Getting a Lot of Food Items Without Spending a Ton of Money

 

 

Yes, it’s true that proteins cost more than starches do. We have to admit that white pasta, cheap,
fluffy white sandwich breads, Ramen noodles, packets of pretzels, and generic brand chips are
relatively cheap. People sometimes fill their carts with this sort of junk in the hopes of getting
a lot of food items without spending a ton of money. This practice might save you a dollar or two, but you haven’t bought any food. They are essentially non-foods. They might be cheap on
your bank account, but will be expensive to your long term health.
When we “cart watch” (a term we coined to describe the past time of observing the
contents of people’s carts while waiting in the checkout line), we notice that it is not only
cheap carbs that fill carts. There are almost always expensive ones too. Items like frozen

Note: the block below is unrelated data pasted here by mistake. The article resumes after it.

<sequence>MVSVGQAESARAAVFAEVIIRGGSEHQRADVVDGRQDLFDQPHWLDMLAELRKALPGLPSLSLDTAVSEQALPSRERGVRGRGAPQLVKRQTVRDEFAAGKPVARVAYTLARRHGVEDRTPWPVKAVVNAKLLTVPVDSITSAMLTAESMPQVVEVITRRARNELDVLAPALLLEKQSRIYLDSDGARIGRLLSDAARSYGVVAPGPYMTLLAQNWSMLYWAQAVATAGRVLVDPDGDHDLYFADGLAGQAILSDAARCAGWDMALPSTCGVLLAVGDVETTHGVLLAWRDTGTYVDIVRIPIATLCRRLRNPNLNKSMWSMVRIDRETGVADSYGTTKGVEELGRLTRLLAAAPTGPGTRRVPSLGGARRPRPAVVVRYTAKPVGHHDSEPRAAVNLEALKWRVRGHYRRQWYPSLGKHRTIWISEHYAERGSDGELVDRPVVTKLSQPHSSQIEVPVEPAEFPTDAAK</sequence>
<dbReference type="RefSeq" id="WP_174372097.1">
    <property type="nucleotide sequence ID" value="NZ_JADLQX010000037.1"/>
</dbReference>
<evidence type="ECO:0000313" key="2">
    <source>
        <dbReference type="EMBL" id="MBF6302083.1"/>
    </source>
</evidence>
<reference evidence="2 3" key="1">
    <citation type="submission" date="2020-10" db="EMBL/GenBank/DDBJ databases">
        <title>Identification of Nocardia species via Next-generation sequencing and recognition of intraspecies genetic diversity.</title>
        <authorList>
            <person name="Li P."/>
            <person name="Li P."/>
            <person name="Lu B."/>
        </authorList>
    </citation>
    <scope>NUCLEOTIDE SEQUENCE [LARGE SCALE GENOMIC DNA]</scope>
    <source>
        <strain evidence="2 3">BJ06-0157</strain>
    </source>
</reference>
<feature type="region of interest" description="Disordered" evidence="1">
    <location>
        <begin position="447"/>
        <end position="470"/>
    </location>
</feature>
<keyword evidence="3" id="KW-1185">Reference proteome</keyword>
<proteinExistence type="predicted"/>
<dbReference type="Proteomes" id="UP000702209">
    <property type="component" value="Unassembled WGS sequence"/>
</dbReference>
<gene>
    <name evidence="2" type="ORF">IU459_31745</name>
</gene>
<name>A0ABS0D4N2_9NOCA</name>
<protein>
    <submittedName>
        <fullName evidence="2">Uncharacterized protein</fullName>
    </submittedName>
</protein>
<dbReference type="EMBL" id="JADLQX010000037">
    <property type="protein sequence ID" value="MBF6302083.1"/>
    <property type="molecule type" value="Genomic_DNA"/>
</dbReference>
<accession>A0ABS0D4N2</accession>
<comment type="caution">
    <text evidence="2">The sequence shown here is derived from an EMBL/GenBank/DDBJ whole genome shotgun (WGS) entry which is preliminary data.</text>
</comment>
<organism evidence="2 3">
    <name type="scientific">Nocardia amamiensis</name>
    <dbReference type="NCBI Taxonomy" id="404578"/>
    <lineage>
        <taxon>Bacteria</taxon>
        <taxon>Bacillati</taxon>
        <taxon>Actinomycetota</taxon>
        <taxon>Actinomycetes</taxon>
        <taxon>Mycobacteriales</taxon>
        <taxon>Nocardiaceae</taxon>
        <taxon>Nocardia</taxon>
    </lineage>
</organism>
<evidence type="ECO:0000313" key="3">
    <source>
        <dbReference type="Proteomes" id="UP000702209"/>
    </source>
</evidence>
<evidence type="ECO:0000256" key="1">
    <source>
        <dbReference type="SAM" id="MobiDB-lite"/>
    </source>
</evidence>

lasagna, frozen pizzas, boxed cereals (ouch, those will cost you), or those silly little frozen
packaged diet meals that don’t fill anybody up and leave you wanting to eat potato chips
afterwards.
We notice patterns when we cart watch. We often see women buying diet type foods like
those little low-calorie boxed meals. But, they have potato chips in their cart too! Doesn’t make
a lot of sense, but it’s extremely common. You will hopefully reduce or completely eliminate
these more expensive carb-laden, frozen items. They should be completely deleted from your
grocery list. Items like these are not cheap at all, so get rid of all such crazy carbs, whether
they‘re labeled diet food or not. Replace them with healthy proteins, more veggies, beans, and
whole grains and the switch should make very little impact on your budget. It should even
itself out and you might even save a dollar or two on the total.
If you are on a severely restricted budget, look at what you can buy rather than what you
can’t. Foods like Old Fashioned Oats, eggs, cans of tuna, lettuce, cabbage, brown rice, beans,
and butter are affordable for anyone.
We don’t mean boiling your cabbage unless you actually like it that way. Cabbage is such a
versatile, cheap vegetable that can be made in so many delicious ways. Think about sautéing or